For all his success firing up the GOP base, Republican presidential frontrunner Donald Trump may be a Republican in name only when it comes to health care, says former Texas Gov. Rick Perry.
Perry -- at 11th place in the polls and currently just shy of making it into the first Republican debate Aug. 6 -- has been trading jabs with Trump for weeks. Trump mocked Perry’s glasses in July, and Perry responded by calling Trump "a cancer on conservatism" and challenging him to a pull-up contest.
Perry switched up his attacks from the physical to the political on Aug. 2’s Fox News Sunday.
"He's for single payer," Perry said. "How can anyone who's a conservative stand up and say I am for single-payer health care?"
Perry’s claim goes further to suggest Trump, like Vermont socialist and Democratic presidential candidate Sen. Bernie Sanders, currently supports a single-payer system, which is a specific type of universal health care in which the government foots the bill for all residents.
We wanted to know if Trump still supports that model.
Trump’s campaign did not respond to our inquiry, and his campaign website does not outline any of his positions on major issues, including health care. So we scoured transcripts and videos from Trump’s public statements and interviews.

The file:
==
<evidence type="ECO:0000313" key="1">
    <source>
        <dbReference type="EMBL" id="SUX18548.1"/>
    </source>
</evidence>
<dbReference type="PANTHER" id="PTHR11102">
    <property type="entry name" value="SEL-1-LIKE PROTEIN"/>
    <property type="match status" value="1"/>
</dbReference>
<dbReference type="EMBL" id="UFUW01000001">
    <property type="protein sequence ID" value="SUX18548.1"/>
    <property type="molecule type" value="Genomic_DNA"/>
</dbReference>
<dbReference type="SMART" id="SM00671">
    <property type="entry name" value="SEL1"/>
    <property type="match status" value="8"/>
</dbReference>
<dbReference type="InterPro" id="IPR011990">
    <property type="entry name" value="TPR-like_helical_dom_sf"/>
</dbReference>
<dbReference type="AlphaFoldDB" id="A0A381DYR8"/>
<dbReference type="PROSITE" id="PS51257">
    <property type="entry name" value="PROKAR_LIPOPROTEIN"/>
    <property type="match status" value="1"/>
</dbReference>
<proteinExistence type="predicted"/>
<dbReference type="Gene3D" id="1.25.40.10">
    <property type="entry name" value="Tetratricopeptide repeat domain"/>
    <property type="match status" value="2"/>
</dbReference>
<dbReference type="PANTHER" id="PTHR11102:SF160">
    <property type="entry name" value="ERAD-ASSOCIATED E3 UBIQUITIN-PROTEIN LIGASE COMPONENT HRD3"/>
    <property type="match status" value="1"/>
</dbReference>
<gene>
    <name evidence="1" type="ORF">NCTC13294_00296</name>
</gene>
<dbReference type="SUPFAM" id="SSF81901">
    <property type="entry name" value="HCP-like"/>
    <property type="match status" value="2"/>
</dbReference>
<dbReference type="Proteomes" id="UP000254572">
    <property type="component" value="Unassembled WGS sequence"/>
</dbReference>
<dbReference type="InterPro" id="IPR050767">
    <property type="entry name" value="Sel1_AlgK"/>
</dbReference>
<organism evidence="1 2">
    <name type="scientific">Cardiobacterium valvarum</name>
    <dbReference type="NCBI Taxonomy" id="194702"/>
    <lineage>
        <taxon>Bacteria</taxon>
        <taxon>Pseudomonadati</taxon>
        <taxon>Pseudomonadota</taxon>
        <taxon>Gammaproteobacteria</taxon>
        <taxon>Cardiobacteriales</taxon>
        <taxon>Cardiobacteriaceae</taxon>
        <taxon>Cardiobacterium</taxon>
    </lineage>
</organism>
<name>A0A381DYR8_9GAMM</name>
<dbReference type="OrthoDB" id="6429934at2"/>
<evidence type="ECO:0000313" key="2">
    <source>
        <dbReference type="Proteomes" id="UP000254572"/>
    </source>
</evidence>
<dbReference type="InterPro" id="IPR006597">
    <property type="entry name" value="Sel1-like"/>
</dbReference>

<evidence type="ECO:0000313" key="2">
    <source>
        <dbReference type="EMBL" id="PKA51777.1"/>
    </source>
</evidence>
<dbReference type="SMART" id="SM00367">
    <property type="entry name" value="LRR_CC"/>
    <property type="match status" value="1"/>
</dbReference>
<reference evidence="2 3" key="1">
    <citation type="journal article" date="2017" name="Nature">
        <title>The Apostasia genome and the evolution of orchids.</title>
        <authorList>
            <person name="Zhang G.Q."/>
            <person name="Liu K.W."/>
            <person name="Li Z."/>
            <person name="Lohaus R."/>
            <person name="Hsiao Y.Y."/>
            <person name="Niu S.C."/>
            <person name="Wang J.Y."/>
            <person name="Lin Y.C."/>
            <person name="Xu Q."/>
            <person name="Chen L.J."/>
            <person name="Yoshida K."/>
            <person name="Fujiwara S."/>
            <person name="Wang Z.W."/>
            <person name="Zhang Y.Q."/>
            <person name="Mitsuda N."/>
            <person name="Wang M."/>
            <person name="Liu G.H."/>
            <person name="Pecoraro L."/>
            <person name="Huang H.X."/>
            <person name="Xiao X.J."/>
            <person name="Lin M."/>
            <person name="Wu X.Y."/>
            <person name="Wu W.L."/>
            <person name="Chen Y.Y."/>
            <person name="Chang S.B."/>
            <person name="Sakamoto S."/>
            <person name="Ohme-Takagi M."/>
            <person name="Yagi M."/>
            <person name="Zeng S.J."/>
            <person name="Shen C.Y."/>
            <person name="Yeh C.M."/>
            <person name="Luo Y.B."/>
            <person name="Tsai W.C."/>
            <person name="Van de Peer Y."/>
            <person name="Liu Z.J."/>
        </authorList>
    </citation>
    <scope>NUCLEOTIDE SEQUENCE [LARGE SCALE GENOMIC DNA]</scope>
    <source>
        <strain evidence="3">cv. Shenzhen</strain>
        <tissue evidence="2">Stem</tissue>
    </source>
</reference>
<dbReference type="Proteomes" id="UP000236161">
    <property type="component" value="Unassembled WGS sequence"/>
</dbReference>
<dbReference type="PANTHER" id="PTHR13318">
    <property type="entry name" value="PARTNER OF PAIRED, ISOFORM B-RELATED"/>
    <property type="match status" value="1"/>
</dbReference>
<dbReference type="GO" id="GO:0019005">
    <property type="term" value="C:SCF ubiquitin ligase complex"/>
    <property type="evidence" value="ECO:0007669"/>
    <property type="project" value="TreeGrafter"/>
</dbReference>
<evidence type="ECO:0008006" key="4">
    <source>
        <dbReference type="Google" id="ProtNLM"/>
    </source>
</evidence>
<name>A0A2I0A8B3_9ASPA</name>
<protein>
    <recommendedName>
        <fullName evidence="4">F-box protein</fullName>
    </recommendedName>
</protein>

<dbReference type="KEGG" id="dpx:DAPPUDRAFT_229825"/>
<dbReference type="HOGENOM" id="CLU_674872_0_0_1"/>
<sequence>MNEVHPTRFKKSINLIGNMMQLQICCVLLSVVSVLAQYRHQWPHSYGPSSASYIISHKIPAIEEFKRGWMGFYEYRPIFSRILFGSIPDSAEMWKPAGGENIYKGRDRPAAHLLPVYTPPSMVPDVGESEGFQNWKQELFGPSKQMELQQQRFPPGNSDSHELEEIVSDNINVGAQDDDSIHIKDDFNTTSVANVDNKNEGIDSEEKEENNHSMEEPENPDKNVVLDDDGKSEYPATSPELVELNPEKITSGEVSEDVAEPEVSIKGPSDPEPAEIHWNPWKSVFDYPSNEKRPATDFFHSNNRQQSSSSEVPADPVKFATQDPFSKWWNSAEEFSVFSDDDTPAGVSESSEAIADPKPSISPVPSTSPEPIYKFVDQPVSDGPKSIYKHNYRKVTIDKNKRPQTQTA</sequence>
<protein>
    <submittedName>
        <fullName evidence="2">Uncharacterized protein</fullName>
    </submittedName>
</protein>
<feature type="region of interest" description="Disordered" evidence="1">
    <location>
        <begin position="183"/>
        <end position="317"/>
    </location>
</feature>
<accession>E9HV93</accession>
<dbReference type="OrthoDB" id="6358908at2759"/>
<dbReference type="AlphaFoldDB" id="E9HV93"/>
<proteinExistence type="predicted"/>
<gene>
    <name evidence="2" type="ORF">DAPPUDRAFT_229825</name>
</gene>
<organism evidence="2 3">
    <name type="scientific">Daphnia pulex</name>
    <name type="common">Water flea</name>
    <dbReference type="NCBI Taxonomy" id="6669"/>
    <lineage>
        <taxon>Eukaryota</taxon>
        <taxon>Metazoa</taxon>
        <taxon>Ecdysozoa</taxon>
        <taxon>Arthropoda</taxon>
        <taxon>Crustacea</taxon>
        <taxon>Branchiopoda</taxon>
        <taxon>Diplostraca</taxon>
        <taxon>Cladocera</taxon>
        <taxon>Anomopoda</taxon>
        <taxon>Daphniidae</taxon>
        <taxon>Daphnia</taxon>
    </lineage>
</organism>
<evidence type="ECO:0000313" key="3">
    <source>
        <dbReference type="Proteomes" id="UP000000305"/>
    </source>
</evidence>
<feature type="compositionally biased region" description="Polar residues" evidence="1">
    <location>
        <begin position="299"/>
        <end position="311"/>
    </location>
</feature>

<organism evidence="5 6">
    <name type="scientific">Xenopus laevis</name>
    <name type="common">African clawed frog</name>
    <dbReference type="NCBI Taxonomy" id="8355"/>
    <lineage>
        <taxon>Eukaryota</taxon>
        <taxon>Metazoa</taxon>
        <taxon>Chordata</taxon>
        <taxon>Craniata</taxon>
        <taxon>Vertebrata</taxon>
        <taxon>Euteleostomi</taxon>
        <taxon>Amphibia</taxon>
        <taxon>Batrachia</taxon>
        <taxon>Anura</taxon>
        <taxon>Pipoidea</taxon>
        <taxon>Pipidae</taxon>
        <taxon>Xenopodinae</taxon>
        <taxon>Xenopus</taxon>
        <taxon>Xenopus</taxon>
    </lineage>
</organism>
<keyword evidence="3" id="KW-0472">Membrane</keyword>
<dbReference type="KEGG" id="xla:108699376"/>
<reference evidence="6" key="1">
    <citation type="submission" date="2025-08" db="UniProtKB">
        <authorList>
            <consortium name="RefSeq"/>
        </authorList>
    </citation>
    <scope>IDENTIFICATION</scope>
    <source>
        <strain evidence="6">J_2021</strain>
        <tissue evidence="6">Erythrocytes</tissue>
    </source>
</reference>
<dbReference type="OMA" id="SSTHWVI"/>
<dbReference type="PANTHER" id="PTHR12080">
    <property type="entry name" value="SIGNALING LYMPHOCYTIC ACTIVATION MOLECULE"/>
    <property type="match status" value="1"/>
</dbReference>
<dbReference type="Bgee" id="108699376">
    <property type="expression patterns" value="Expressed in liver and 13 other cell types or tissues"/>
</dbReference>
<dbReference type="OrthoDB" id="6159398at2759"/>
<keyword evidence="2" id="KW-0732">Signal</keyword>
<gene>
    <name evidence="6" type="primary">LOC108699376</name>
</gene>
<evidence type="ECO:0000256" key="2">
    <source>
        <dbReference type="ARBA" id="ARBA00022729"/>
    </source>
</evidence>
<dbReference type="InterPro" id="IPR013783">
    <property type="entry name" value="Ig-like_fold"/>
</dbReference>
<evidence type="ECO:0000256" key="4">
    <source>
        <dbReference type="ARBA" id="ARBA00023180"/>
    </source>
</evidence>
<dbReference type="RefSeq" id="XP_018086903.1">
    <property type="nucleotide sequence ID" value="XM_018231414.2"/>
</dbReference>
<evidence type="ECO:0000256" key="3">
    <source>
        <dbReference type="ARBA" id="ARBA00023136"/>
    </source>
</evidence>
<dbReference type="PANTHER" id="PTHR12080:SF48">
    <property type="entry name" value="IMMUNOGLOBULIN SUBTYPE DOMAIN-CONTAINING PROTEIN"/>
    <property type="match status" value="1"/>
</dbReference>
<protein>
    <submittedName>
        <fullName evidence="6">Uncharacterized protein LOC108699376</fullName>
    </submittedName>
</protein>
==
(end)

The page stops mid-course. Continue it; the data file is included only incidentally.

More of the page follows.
Trump has been a vocal opponent of the Affordable Care Act, but his general stance on health care is much murkier.
On the medical record
Trump has said multiple times that he would "get rid of Obamacare" as soon as he takes office. He’s also repeatedly attacked the Healthcare.gov website as a $5 billion failure that "has never worked" (which rates False).
But disliking the Affordable Care Act, which is not a single-payer system, is not the same thing as condemning the concept of health care for all.
During his short-lived flirtation with a 2000 Reform Party presidential bid, Trump supported universal health care without ambiguity, and he voiced support for a single-payer system in several instances.
• "If you can’t take care of your sick in the country, forget it, it’s all over. ... I believe in universal healthcare," Trump told CNN’s Larry King in October 1999.
• "I would put forth a comprehensive health care program and fund it with an increase in corporate taxes, " Trump told The Advocate right before he dropped out of the race in February 2000.
• "The Canadian plan also helps Canadians live longer and healthier than America. … We need, as a nation, to reexamine the single-payer plan, as many individual states are doing," Trump writes in his 2000 book The America We Deserve.
Trump has said very little about single-payer health care since 2000, according to our search of the LexisNexis database.
Reading between the lines
Trump’s more recent comments about health care systems contradict each other, which experts say suggests he hasn’t formed a clear position.
While bantering with David Letterman on Jan. 8, 2015, Trump voiced admiration for Scotland’s publically funded health care system and suggested that the problem with the Affordable Care Act is its implementation. Here’s a transcript of their exchange: